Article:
Globular cluster populations: First results from S4G early-type galaxies

Dennis Zaritsky, Manuel Aravena, E. Athanassoula, Albert Bosma, Sébastien Comerón, Bruce G. Elmegreen, Santiago Erroz-Ferrer, Dimitri A. Gadotti, Joannah L. Hinz, Luis C. Ho, Benne Holwerda, Johan H. Knapen, Jarkko Laine, Eija Laurikainen, Juan Carlos Muñoz-Mateos, Heikki Salo, Kartik Sheth

Research output: Contribution to journalArticlepeer-review

10 Scopus citations


Using 3.6 μm images of 97 early-type galaxies, we develop and verify methodology to measure globular cluster populations from the S4G survey images. We find that (1) the ratio, T N, of the number of clusters, N CL, to parent galaxy stellar mass, M, rises weakly with M for early-type galaxies with M 1010 M when we calculate galaxy masses using a universal stellar initial mass function (IMF) but that the dependence of T N on M is removed entirely once we correct for the recently uncovered systematic variation of IMF with M and (2) for M < 1010 M , there is no trend between N CL and M, the scatter in T N is significantly larger (approaching two orders of magnitude), and there is evidence to support a previous, independent suggestion of two families of galaxies. The behavior of N CL in the lower-mass systems is more difficult to measure because these systems are inherently cluster-poor, but our results may add to previous evidence that large variations in cluster formation and destruction efficiencies are to be found among low-mass galaxies. The average fraction of stellar mass in clusters is 0.0014 for M > 1010 M and can be as large as 0.02 for less massive galaxies. These are the first results from the S4G sample of galaxies and will be enhanced by the sample of early-type galaxies now being added to S4G and complemented by the study of later-type galaxies within S4G.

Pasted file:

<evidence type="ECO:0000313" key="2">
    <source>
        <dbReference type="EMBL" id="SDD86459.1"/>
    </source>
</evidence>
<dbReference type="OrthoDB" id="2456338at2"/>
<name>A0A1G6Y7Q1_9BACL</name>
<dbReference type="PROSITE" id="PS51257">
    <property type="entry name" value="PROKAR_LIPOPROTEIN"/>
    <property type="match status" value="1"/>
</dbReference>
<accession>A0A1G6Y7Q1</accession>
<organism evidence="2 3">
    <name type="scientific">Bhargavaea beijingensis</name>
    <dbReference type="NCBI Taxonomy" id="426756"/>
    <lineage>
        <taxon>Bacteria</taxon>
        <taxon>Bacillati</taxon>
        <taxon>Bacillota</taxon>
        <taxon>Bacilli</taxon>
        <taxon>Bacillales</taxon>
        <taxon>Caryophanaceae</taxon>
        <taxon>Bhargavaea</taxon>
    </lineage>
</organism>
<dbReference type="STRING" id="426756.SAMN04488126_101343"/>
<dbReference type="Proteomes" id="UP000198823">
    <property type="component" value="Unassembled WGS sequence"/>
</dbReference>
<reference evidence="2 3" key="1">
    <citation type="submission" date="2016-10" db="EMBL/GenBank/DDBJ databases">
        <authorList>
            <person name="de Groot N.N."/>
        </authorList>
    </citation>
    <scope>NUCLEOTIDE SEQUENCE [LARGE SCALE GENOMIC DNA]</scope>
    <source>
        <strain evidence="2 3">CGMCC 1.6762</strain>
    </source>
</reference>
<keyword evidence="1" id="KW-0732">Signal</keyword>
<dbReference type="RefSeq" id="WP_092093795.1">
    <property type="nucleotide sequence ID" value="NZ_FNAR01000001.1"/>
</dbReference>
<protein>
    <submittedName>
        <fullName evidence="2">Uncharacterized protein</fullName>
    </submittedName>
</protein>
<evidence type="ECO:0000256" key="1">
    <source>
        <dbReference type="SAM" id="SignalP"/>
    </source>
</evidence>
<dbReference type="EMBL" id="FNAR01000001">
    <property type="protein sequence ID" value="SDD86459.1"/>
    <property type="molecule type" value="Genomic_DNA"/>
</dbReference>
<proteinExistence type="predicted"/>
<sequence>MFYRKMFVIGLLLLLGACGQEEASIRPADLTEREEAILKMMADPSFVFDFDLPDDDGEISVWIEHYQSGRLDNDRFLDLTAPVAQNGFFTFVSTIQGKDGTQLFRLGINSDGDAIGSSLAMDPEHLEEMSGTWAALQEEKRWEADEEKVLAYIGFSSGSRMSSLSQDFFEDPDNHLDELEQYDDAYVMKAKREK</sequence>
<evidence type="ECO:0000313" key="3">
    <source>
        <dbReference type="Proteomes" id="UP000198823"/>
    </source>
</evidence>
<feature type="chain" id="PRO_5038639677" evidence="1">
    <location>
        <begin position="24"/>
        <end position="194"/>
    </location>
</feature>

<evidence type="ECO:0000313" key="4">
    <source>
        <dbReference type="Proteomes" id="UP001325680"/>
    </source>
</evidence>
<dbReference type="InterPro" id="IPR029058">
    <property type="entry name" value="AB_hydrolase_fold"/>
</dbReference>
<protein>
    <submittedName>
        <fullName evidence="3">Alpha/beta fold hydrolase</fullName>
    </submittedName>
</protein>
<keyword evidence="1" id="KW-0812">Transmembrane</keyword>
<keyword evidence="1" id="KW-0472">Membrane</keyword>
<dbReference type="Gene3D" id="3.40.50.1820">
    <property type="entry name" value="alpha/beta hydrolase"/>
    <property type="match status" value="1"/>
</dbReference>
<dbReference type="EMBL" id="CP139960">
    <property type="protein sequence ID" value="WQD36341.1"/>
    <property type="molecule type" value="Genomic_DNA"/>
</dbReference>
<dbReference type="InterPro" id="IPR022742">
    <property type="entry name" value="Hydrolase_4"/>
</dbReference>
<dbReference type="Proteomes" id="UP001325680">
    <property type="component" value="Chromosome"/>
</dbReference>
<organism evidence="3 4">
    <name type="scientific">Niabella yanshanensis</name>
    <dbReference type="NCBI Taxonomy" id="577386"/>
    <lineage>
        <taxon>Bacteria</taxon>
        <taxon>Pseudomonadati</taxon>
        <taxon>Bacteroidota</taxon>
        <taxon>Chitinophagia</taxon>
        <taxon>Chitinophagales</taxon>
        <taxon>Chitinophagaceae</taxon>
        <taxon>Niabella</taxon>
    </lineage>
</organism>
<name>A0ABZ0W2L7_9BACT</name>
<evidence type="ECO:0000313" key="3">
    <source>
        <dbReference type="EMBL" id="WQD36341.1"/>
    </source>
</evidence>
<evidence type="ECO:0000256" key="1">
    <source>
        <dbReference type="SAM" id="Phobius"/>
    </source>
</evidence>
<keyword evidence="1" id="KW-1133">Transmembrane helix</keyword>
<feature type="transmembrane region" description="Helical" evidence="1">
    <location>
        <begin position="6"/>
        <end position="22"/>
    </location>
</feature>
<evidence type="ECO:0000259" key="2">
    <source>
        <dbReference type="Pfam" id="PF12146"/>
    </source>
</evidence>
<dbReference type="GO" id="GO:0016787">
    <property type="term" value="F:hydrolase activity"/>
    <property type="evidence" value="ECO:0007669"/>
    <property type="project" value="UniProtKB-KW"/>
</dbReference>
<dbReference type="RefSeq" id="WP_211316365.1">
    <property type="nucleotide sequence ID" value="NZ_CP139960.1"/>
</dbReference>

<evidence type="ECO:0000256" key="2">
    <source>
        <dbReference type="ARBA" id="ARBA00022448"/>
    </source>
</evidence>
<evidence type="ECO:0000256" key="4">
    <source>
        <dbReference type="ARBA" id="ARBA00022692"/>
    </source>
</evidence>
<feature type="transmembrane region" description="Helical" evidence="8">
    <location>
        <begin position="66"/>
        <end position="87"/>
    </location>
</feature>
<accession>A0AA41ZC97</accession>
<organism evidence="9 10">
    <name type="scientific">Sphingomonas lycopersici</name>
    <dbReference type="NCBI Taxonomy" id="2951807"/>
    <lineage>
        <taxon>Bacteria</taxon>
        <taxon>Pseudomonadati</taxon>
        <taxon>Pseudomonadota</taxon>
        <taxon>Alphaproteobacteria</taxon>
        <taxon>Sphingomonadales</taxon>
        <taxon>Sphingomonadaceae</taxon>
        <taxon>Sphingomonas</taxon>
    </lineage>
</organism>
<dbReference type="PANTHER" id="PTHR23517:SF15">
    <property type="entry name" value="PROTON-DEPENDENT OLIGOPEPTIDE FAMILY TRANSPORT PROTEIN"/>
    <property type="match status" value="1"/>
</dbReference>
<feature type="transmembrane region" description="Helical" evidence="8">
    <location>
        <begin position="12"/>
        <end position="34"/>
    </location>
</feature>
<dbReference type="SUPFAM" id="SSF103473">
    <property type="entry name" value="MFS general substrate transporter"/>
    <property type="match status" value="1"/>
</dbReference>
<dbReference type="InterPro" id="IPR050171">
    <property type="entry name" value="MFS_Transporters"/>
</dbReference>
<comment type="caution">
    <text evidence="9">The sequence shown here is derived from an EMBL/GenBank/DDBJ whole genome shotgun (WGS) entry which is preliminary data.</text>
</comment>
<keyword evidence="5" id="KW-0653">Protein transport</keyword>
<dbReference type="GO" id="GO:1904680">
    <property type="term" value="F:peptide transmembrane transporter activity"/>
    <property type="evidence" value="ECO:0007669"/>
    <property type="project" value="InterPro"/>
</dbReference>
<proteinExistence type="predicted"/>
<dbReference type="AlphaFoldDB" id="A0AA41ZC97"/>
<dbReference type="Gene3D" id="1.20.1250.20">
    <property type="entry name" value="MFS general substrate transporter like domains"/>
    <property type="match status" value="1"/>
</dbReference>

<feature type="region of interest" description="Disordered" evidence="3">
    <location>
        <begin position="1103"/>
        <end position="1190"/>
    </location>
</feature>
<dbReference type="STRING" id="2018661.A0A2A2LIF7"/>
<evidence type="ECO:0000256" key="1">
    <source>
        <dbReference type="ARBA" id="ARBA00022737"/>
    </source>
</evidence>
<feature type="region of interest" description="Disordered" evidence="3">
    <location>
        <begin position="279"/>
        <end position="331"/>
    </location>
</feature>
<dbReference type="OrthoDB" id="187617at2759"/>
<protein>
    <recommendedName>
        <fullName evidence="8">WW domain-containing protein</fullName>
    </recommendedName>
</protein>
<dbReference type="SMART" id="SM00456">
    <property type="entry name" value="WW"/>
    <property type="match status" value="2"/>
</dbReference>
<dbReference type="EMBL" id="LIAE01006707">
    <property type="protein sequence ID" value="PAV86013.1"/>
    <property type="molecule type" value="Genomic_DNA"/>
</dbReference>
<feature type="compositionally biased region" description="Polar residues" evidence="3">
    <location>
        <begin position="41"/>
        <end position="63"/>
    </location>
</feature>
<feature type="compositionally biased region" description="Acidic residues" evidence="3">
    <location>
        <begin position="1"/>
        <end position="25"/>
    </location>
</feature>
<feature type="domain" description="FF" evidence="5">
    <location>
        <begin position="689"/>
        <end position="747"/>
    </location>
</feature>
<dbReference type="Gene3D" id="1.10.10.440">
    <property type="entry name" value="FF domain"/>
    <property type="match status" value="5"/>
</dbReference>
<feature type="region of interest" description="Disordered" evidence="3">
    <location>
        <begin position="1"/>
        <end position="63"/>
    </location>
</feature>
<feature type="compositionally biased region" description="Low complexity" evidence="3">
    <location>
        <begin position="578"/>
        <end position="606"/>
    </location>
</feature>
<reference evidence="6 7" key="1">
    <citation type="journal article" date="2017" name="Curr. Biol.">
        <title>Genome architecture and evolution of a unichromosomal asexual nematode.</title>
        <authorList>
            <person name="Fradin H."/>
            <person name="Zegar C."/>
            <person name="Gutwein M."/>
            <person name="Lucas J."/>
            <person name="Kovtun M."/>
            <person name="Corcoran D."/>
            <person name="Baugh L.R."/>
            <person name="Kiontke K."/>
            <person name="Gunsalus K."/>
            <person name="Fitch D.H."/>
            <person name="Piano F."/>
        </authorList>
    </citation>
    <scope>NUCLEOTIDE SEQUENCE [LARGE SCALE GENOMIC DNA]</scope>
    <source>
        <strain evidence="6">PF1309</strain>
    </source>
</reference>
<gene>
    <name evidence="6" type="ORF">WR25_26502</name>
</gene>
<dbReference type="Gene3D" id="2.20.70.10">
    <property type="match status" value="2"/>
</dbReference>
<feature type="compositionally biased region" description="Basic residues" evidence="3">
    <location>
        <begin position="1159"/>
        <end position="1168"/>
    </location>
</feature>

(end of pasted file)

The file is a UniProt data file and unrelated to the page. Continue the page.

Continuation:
Original languageEnglish (US)
Article number159
JournalAstrophysical Journal
Issue number2
StatePublished - Feb 1 2015


  • galaxies: evolution
  • galaxies: formation
  • galaxies: star clusters: general
  • galaxies: stellar content

ASJC Scopus subject areas

  • Astronomy and Astrophysics
  • Space and Planetary Science


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